Ronald Bladen, 1918- 1988
Charles Ronald Wells Bladen was born on July 13, 1918 in Vancouver, BC, Canada. In 1922 the Bladen family moved to Washington state. However, the family returned to Canada to live in Victoria, BC. when Bladen was 14 years old. Even at this age, Bladen was already showing a keen interest and considerable talent for art. His parents fully supported his interest and arranged private art lessons with the painter, Max Maynard.
In 1937, Bladen moved to Vancouver to attend the Vancouver School of Art, but less than two years later, in 1939, he moved again to San Francisco to attend the California School of Fine Arts.
Bladen was drafted in 1941, but was declared unfit for service. He took a job in the navy dockyards as a ship’s welder. The skills he learned at this job would eventually allow him to support himself as a toolmaker, and later, a sculptor.
In 1946, Bladen held his first solo exhibition at the Vancouver Art Gallery. The same year Bladen traveled to Tijuana, Mexico, New Orleans and New York on a grant he received from the San Francisco Art Association. In New York, he saw Jackson Pollack's work at the Guggenheim.
In 1948, he married the Actress Barbara Gross. The couple moved to San Carlos, California and bought a house on Winding Bay where Bladen set up a studio. In 1951, Bladen became a US citizen and a father. Sadly, his son Bran died shortly after birth of kidney failure. The marriage lasted 7 years.
After his separation from Barbara, Bladen moved into a communal household in San Francisco. There he met and befriended many influential people including, poet Michael McClure, painter Al Held and writers Jack Kerouac, Henry Miller and Allen Ginsberg.
In 1956, Bladen moved to New York. Through his now close friend, Al Held, he was introduced to fellow painters George Sugarman, and Nicholas and John Krushenick. Together they founded the Brata Gallery co-operative. Bladen embarked on a new style of painting at this time; intensely bright and colourful plains of colour dominated his work. In 1960, he took over Al Held’s studio at 5 west 21st Street, and began to create large scale plywood relief paintings and folded paper collages. At this time, he supported himself working as a toolmaker.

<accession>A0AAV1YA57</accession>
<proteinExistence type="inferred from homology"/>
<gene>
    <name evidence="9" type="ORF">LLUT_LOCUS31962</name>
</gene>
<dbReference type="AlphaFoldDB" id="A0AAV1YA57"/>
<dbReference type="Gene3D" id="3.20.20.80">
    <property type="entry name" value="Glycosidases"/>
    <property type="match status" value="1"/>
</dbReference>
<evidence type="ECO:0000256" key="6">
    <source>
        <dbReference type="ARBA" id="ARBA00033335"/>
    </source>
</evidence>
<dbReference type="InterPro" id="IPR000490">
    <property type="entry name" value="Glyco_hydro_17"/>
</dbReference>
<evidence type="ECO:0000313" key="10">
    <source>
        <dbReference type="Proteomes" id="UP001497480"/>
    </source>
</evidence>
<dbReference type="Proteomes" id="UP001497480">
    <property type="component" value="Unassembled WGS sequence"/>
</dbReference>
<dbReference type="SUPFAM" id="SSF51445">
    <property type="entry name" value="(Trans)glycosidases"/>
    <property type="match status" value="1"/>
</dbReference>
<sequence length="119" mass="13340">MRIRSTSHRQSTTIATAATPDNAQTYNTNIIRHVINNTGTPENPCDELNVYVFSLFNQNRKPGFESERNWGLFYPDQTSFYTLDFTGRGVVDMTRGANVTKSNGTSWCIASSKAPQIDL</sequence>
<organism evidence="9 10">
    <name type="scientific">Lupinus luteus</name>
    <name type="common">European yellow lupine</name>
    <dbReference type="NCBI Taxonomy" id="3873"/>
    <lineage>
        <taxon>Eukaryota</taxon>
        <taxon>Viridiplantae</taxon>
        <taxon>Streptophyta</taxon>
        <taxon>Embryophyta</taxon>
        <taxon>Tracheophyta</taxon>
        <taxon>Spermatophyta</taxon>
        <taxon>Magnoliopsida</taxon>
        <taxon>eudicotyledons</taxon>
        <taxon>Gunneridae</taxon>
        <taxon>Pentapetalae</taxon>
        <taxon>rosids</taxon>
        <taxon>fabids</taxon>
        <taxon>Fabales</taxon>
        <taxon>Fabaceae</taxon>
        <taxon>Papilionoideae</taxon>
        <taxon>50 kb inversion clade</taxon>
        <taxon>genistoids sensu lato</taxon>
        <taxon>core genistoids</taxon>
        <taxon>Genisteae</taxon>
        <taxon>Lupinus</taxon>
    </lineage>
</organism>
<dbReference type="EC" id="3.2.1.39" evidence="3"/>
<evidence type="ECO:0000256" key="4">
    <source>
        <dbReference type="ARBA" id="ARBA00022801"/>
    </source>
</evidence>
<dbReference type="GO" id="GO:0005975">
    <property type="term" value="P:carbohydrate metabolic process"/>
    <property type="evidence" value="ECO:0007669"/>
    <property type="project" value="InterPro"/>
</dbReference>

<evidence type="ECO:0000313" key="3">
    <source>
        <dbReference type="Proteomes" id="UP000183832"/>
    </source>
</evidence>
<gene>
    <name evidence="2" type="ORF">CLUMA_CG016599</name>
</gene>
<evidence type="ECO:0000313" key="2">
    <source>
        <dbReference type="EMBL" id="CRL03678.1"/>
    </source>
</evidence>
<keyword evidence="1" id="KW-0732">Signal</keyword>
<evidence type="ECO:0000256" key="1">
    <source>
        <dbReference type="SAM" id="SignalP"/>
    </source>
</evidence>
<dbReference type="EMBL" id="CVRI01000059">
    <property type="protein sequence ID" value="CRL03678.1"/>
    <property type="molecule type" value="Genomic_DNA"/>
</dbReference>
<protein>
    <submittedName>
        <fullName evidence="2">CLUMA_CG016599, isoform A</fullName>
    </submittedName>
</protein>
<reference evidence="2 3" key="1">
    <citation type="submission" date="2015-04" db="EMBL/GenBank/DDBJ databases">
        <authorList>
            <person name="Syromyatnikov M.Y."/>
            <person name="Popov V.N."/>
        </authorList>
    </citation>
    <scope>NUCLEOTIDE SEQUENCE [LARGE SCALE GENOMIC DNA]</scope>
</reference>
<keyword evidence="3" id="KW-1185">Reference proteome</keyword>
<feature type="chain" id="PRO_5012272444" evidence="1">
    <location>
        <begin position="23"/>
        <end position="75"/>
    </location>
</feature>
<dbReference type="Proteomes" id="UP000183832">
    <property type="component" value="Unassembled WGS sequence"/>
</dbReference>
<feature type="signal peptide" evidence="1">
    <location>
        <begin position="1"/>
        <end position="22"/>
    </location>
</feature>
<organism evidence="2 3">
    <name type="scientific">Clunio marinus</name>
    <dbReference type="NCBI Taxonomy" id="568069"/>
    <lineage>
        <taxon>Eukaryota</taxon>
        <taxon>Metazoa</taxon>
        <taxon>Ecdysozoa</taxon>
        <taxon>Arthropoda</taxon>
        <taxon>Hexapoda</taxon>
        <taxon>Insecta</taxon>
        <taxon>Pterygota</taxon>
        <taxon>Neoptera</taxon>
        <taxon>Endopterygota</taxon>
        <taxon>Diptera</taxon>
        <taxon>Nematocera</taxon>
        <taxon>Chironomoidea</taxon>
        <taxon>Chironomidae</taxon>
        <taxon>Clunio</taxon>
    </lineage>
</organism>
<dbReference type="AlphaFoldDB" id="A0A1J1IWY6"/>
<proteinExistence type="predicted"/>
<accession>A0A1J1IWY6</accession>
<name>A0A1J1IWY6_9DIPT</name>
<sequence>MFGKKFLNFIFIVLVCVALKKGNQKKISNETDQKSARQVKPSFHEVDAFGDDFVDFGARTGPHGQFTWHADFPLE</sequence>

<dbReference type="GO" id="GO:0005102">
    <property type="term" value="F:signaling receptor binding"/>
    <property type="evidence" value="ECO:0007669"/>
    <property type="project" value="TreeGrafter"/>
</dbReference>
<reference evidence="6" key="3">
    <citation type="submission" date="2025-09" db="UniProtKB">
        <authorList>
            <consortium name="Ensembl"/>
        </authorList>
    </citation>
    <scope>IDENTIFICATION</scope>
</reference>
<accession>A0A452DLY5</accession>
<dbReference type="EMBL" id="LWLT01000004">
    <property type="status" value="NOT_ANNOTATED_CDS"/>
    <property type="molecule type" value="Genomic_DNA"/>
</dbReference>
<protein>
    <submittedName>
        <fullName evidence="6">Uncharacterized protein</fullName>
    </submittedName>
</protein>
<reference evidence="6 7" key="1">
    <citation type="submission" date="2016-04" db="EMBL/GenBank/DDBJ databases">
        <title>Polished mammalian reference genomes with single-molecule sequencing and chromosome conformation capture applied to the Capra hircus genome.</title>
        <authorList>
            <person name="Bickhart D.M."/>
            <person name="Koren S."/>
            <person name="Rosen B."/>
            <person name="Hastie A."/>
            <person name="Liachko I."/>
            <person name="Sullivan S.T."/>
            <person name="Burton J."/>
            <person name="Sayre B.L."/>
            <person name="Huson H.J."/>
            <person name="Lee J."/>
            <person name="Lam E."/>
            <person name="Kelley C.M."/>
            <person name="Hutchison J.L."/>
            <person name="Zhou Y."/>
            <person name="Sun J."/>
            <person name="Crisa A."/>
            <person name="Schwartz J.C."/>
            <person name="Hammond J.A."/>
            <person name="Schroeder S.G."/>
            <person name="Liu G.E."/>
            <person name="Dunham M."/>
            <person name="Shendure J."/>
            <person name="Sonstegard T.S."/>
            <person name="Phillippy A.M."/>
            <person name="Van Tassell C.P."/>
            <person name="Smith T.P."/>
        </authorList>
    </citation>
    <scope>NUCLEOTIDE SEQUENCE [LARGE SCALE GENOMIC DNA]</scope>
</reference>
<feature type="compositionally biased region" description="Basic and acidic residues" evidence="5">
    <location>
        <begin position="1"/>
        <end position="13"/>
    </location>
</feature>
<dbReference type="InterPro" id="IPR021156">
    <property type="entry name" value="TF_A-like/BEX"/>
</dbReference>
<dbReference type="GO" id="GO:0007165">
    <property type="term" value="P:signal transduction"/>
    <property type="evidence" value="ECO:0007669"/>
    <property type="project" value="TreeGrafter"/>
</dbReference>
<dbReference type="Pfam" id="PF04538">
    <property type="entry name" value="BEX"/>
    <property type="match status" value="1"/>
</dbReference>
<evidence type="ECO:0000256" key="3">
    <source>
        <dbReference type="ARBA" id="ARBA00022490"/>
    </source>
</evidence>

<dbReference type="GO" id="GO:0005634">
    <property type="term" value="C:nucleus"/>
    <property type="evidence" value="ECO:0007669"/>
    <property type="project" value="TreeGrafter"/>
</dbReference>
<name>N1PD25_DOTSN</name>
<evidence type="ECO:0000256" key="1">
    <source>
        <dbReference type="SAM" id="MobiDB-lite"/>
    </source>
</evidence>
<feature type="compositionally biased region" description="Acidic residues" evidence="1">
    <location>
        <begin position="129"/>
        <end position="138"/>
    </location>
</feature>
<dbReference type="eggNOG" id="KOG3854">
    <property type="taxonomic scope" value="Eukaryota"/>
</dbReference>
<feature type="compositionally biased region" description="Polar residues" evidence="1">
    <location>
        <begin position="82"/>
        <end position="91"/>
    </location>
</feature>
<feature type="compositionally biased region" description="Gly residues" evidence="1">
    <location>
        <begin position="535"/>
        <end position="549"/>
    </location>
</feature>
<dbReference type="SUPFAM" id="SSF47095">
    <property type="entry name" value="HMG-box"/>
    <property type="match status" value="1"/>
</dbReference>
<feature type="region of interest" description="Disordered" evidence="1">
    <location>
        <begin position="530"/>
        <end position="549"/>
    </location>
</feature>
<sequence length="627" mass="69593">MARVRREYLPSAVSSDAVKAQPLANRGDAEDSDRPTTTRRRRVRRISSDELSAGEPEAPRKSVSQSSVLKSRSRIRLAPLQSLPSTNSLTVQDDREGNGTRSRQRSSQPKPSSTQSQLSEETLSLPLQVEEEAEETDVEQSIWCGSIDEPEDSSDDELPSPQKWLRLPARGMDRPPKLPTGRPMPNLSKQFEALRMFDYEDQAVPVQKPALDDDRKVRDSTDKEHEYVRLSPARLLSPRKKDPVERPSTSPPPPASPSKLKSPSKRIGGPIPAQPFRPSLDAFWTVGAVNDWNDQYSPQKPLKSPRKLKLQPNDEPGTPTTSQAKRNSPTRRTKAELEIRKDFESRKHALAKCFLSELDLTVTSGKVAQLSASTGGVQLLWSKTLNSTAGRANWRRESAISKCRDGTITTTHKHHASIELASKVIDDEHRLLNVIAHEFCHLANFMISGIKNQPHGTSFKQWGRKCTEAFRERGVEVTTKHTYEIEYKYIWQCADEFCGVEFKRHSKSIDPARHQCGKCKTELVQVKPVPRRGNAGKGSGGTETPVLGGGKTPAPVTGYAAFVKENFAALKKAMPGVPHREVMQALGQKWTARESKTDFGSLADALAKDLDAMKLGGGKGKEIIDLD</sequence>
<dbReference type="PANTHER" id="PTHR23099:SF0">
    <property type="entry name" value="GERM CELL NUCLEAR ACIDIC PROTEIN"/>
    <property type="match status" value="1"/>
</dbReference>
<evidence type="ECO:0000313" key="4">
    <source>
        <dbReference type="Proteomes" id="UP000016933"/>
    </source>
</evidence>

Two years later, Bladen unveiled his plywood paintings first at the Brata Gallery and then the Green Gallery in New York. Shortly after these exhibitions, he created his first free-standing sculptures from plywood boards and metal struts. Slowly, Bladen was moving towards sculpture.
In 1964, he showed his first sculpture, White Z, at an exhibition in the Park Place Gallery in New York. At this exhibition he met a fellow sculptor, Connie Reyes, who would become his companion.
In 1966, he showed the tripartite work, Three Elements, at the exhibition, Primary Structures Younger American and British Artists, in the Jewish Museum in New York. This exhibition brought minimalist sculpture to the public for the first time. Bladen’s work was exhibited alongside the biggest names sculpture, such as Carl Andre, Dan Flavin, Donald Judd, Sol LeWitt, Walter De Maria and Robert Morris. In 1967 he showed his monumental sculpture The X, at the Corcoran Gallery of Art’s exhibition Scale as Content. The exhibition brought together important sculptures by Ronald Bladen, Barnett Newman and Tony Smith
In 1968, Bladen was awarded the John Simon Guggenheim Memorial Foundation Fellowship, was represented at documenta 4 in Kassel, Germany. He was among the artists presented under the title, Minimal Art, West Berlin.
Over the next 15 years, Bladen completed a number of important public commissions, including:
- 1969 The Cathedral Evening for Albany New York
- 1974 Vroom Sh-Sh-Sh For Buffalo, New York
- 1975 Raiko I for Galerie Schmela in Düsseldorf, Germany
- 1977 Cosmic Seed for Des Moines, Iowa
- 1978 Kama Sutra for Central Park, New York, New York
- Oracle’s Vision for Springfield, Ohio
- Black Lightning for Seattle, Washington
- The King Faisal University in Riyadh, Saudi Arabia
- 1981 Host of the Ellipse for Baltimore, Maryland
- 1983 Sonar Tide for Peoria, Illinois
Bladen also had an active teaching career from 1974 to 1983. Among his teaching posts; guest lecturer at Columbia University in New York, (he was awarded the Mark Rothko Fellowship in 1975), teacher at the Parsons The New School for Design, instructor at the School of Visual Arts, Manhattan New York, Artist in Residence in 1981/1982 at the Skowhegan School of Painting and Sculpture (Maine), and in 1982-1983, a guest lecturer at Yale University in New Haven (Connecticut). In 1977, he was once again awarded the National Endowment of the Arts.
At the beginning of 1988, in recognition for his services to the summer academy in Skowhegan, Bladen was awarded the Skowhegan Trustees & Governor Award for Service to the Arts.
On February 3rd, 1988, Ronald Bladen died in New York of cancer. He left a lasting impression on the next generation of sculptors, who repeatedly referred to him as one of the ‘father figures’ of Minimal Art.